10. Ah, Rosebud. The thing about sledding is that no matter how fun it is, you always end up downhill. Listen to this clip from documentary filmmaker Errol Morris in which Trump analyzes the meaning of Rosebud and reflects on the ups-and-downs of Kane's great wealth. Now who wants to argue with that?

It's time to step away from the T-word

As if you have to ask. You know you've said it. You know you've been saying it too much. You may have tried to stop, but can't. In the U.S., especially, people seem fixated on it.

The T-word makes many of us incredulous. It enthralls some, repels others. No one is neutral about the T-word. Some repeat it out loud to make sense of it. Few of us are immune to it. It baits us like P.T. Barnum, or Harold Hill, or Jay Gatsby.

It seems a distinctly American word: trump. There, I said it. As in "to trump" or be "trumped." It implies a quick, clever trick. It's an abrupt word. Linguistically sharp with edgy elbows at the beginning and end. One syllable, one note. Simple, really. 

There is theater in the trump card. It is often played with an arm-waving flourish, designed not just to win, but also to attract attention while doing it, say, like wearing a bright red cap in a crowd. It implies gamesmanship without the need for consistent skill.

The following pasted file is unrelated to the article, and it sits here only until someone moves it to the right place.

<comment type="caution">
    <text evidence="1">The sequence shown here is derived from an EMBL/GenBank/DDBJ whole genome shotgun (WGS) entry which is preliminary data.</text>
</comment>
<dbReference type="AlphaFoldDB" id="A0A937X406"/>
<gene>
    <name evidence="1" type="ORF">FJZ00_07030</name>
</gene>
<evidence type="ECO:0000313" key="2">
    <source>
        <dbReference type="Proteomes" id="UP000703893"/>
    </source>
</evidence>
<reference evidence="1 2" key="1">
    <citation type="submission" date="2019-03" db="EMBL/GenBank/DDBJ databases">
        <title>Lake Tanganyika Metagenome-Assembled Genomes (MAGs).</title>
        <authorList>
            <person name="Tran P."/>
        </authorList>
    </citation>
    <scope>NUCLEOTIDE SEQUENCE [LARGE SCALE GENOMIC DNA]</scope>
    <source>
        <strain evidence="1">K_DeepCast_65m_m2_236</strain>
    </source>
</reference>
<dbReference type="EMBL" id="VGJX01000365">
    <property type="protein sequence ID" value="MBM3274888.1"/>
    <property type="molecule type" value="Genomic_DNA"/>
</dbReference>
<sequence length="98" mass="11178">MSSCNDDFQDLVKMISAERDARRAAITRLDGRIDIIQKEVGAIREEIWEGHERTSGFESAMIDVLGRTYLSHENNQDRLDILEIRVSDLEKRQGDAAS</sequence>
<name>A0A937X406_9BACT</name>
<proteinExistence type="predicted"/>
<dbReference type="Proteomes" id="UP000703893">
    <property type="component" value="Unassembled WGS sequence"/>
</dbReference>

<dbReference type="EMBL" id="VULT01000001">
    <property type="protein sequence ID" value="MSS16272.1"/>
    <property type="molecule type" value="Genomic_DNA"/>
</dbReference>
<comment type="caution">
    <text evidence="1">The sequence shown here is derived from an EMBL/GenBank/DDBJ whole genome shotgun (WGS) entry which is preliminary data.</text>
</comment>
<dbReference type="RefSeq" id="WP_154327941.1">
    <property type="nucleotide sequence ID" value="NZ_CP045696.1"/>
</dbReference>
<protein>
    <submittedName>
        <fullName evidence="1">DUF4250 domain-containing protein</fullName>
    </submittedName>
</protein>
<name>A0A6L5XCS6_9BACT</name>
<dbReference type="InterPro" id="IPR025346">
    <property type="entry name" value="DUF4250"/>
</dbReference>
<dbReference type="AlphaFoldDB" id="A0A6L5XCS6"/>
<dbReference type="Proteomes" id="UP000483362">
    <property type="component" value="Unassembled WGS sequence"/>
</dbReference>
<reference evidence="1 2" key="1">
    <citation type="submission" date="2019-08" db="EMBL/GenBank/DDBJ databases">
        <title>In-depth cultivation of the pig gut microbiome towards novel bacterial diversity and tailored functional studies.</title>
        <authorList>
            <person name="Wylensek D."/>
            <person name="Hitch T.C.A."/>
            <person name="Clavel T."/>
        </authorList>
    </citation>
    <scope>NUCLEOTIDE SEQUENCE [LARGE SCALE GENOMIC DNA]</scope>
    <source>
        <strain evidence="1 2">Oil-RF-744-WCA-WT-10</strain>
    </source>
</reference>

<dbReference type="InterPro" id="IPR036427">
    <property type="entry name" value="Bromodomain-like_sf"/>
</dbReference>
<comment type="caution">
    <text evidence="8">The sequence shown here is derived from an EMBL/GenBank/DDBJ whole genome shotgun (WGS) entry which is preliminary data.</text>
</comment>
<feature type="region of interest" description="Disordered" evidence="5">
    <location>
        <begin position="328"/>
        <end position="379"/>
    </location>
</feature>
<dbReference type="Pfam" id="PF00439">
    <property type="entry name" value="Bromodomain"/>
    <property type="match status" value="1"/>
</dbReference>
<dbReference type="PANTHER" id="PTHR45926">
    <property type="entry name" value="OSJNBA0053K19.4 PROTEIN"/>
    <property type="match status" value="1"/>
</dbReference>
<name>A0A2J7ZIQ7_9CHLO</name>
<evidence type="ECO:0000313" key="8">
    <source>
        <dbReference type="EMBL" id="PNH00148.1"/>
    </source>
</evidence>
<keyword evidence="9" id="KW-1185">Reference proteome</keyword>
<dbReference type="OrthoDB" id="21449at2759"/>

Photo by Isaac Brekken/Getty Images News / Getty Images
Photo by Isaac Brekken/Getty Images News / Getty Images

The Random House dictionary defines the word trump as "any playing card of a suit that for the time outranks the other suits." It's just a suit of a different color, powerful for the moment, yet transient by definition. A fleeting center of gravity without the gravitas. Still it is a winning strategy at the right time.

In our times, the T-word feeds our infotainment culture perfectly. It's showy and sometimes unpredictable and that is always seductive. The more we drop the T-bomb, the more the media covers it. And the more it is in the news, the more it seems like a real movement. And maybe it is. 

The T-word appeals to our basest instincts. We keep it alive in a national game of gossip. It has a can't-look-away quality that hooks us and makes us feel that maybe we, too, can speak our minds bluntly and be heard and followed and admired. Maybe we are all apprentice celebrities in waiting. 

For now, the T-word remains bold, loud, and fearless. It blares like a trumpet without a score. But it is not sustainable. Our brains habituate naturally. Even the T-word will become a habit and the habit will become boring. We'll stop hearing the continuous hucksterism. It will be like tuning out a barker at the county fair. The non-stop snarling will fade into background noise. 

Until the 24/7 trumping finds its rightful dead end, there is something we can all do. Stop saying the T-word. When you hear it, change the subject to Rubio or Clinton, Sanders or Fiorina. If you have to, Jindal. 

Because the T-word only has power if you let it. Don't let it roll off your tongue. Buck up, be brave and back away from the T-word. You can do it. Really. Go cold turkey if you have to. Now.